Reasons to Insure & What is Insured
Reasons to Insure Your Horse
Most people insure their assets. Some do so for commercial reasons, others for sentimentality. In today’s world of ever escalating bloodstock values, for some insurance has become an automatic or instinctive decision,an investment in protecting an investment. It is part and parcel of thedecision makingprocess associated with the purchase of a horse. In fact, more and more people are making prior insurance arrangements ahead of purchase, so that their acquisition is immediately covered the moment risk passes from the seller to the purchaser.If it's worth owning, feeding and maintaining, it surely has to be worth insuring!
You wouldn't consider purchasing a house and leaving it uninsured. Similarly it is unlikely that you would drive your new car without adequate insurance cover. Your car is insured against accident and theft. Horses on the other hand, are also susceptible to other unfortunate and unforeseen happenings, such as illness and disease and, in the case of stallions, infertility, and for mares, loss of foetus or inability to conceive. Clearly, the risks associated with horses are greater than for other types of insurance.
Given the athletic function of horses, it is inevitable that the incidence oflosses is high. There are no guarantees that the very best care and attention, with the best stud,equestrian centre or racehorse trainer, will prevent accidents or illness thatresult in death, whetherby natural causes or humane destruction.
The purpose of insurance is to indemnify you i.e. to put you in the same financial position as you were before the loss. By protecting your investment with a customised insurance policy, you are ensuring that you have funds availableto replace your horse.
Premium funding is available should you wish to spread your premium payments over many months.
What is your horse insured for under a standard bloodstock mortality policy?
Your horse is insured against death from natural causes (illness or disease) and accidents and injuries, as well as destruction on humane grounds if certified by a qualified veterinary practitioner to relieve incurable and excessive pain and suffering.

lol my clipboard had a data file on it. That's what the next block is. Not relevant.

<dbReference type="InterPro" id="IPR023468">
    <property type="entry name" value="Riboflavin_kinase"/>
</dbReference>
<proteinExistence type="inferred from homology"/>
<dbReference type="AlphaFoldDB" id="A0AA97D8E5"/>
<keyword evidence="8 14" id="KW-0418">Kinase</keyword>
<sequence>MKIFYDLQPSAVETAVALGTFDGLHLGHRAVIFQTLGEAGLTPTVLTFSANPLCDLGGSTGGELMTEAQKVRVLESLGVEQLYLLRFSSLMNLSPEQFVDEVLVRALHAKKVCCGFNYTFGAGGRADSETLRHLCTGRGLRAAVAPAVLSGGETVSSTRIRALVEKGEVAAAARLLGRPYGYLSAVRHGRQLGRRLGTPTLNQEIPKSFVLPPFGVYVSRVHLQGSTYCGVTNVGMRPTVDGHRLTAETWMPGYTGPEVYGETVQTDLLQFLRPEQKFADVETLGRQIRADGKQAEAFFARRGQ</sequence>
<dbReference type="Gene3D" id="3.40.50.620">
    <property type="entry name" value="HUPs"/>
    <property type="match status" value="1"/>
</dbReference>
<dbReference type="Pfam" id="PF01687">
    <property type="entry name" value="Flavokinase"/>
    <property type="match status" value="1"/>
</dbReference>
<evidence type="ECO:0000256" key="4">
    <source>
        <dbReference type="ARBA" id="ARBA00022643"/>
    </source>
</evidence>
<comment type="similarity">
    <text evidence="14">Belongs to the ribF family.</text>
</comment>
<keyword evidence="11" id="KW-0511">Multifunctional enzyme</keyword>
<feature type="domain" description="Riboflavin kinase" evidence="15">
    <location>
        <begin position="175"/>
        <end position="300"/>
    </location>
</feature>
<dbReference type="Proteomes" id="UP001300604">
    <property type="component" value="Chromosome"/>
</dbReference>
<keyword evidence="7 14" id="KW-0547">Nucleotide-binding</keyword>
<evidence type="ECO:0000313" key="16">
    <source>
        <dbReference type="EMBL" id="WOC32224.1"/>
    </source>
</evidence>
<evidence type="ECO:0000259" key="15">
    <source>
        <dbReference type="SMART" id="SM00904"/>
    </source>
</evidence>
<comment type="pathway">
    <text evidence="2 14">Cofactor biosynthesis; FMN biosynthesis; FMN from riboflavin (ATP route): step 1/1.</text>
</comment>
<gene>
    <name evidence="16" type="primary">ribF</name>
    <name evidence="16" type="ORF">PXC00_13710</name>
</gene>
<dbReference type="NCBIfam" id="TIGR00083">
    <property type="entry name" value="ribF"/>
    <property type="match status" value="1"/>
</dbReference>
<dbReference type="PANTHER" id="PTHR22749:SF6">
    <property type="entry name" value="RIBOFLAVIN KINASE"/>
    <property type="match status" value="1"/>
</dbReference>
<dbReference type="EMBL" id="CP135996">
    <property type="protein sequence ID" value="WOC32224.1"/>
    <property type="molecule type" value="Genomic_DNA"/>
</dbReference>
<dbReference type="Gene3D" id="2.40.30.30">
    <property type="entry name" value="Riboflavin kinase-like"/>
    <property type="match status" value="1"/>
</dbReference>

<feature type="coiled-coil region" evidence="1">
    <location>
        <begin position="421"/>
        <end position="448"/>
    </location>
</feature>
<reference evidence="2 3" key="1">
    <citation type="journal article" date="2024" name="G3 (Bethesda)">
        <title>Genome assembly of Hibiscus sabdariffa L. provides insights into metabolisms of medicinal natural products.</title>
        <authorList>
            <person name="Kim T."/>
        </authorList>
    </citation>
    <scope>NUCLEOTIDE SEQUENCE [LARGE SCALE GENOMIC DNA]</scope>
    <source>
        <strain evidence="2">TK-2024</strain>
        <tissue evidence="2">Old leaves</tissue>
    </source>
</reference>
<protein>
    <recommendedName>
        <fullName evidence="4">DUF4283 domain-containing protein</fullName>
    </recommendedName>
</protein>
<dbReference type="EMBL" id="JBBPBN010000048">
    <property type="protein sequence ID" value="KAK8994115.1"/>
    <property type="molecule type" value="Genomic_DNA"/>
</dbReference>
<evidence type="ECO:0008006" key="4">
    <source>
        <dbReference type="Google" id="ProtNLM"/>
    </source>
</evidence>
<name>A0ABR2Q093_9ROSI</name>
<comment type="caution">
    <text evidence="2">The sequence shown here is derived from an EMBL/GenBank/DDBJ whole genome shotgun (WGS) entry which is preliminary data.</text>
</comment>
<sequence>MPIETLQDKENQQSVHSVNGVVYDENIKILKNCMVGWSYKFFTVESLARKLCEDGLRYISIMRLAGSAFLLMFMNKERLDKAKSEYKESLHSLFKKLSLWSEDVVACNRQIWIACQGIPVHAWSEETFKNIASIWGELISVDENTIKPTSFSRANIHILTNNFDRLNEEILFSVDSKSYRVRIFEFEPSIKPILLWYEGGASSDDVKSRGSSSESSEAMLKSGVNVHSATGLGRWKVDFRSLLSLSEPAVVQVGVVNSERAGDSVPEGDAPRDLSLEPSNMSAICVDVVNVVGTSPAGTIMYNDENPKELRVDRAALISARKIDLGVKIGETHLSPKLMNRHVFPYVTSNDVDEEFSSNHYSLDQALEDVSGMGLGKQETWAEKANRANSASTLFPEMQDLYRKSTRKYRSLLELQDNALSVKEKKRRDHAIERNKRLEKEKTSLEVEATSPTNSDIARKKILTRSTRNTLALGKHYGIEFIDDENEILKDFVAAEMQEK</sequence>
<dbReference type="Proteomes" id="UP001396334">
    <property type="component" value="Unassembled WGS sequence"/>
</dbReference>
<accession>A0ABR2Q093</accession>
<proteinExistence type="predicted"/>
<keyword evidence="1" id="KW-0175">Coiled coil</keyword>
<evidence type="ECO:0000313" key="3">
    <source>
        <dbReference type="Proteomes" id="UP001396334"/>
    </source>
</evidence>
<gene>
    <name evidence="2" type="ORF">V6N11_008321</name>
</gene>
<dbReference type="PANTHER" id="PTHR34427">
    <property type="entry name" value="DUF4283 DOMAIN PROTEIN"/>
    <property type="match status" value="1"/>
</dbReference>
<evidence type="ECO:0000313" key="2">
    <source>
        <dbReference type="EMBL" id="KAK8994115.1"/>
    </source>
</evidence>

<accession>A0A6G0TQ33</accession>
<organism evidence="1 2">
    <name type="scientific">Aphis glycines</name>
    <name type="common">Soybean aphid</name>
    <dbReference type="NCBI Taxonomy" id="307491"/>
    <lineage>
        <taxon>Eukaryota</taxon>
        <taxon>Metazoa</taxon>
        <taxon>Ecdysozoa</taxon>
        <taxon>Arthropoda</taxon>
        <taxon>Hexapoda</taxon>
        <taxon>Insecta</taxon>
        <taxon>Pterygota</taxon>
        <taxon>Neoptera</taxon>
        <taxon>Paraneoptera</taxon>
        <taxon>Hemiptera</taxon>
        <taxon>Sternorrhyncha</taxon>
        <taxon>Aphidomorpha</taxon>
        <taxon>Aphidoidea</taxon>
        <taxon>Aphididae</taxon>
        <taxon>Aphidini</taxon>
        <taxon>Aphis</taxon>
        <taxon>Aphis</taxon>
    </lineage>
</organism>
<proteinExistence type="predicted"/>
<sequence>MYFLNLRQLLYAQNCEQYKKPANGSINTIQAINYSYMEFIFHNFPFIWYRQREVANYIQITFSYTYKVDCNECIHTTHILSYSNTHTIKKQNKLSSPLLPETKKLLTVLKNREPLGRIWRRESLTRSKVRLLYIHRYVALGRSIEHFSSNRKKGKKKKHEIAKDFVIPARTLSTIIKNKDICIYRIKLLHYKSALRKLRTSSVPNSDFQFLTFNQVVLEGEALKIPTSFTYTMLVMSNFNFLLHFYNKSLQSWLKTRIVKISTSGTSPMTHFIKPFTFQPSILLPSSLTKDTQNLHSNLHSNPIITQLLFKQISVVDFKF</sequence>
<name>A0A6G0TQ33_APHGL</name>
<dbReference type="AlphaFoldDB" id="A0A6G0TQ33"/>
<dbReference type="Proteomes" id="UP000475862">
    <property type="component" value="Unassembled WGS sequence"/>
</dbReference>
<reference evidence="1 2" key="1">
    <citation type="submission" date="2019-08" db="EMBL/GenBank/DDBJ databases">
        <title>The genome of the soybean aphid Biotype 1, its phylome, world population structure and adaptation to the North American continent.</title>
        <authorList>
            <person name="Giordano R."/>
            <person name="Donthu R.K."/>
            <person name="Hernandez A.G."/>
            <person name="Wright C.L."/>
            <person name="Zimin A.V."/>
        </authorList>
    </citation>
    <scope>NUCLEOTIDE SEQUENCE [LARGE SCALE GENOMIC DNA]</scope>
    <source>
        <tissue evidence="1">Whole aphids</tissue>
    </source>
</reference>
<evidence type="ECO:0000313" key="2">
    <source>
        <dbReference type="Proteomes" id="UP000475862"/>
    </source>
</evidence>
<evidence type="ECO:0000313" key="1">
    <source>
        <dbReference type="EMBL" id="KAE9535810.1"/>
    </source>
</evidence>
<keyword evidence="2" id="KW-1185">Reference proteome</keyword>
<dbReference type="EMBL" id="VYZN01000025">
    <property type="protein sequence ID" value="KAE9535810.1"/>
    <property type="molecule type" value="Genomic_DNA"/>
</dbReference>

Your horse is not insured against loss of use, permanent incapacity, loss of athletic function, incapable of carrying out the use for which it is insured or sale unsuitability, unless it dies or is euthanased on humane grounds as noted above.
At the time of inception of insurance cover, your horse must be confirmed to be sound, in good health and free of any infectious or contagious diseases. A veterinary certificate or declaration of good health must be issued to this effect. One exception is insurance cover that incepts from “fall of hammer” at a recognised auction sale, which does not require a veterinary certificate or declaration of health, cover generally being automatic unless there are obvious problems or pre-existing conditions. Pre-existing conditions that are potentially life threatening are excluded from cover or may be accepted with the insurers consent, normally subject to the charge of an additional premium.
The policy responds to a claim if your horse dies or is euthanased during the period of the policy. However, if prior to the expiry of the policy, your horse develops a life threatening condition that is unresolved or still prevalent at expiry date, and provided that condition has been notified to your insurer prior to the expiry date, then the policy shall continue beyond expiry for that particular condition only. The period of continuation is known as the extension clause, the standard being 30 or 90 days. There is the option for you to purchase a 12 months extension clause when you place the initial insurance cover. Although it attracts a small additional premium, it is recommended. It is important to realise that the extension period covers only the reported life threatening condition. To protect yourself with comprehensive cover in respect of all other conditions that may arise, it is necessary for you to renew the insurance, usually for a period of 12 months.
You may ask what happens if the life threatening condition remains unresolved at the conclusion of the extension period? Legally, the insurers are not obliged to grant you a further period of extension. However, experience is that insurers are inclined to take the moral ground and not the strict legal position, and further extend the extension period by mutual agreement. Your broker should be able to assist and “bat” for you in this instance.
The indemnity given to you under the standard bloodstock mortality policy is the stated sum insured, or fair market value if less at the time of a loss. The stated sum insured is not fixed or agreed unless the insurer has consented to the agreed value extension by endorsement. In circumstances where the agreed value clause is applied, the insurer may still stipulate that the value is subject to review at various stages during the policy. In the event of a claim, justification of fair market value vests in you, as owner. Specialist bloodstock insurance brokers are best qualified to advise you on the fair market value.
What the standard bloodstock mortality policy will not pay?
To ensure that your insurance policy responds in the event of a claim, it is important that you remain mindful of your ongoing responsibilities as a party to the contract of insurance. Failure to act in accordance with the policy conditions will invalidate your policy and leave you exposed to loss.
Notify your placing broker immediately in the event that:
Any summary or general outline of policy coverage is not a substitute for the policy terms and conditions as contained in the policy document. It is important that you read and familiarise yourself with the policy wording.
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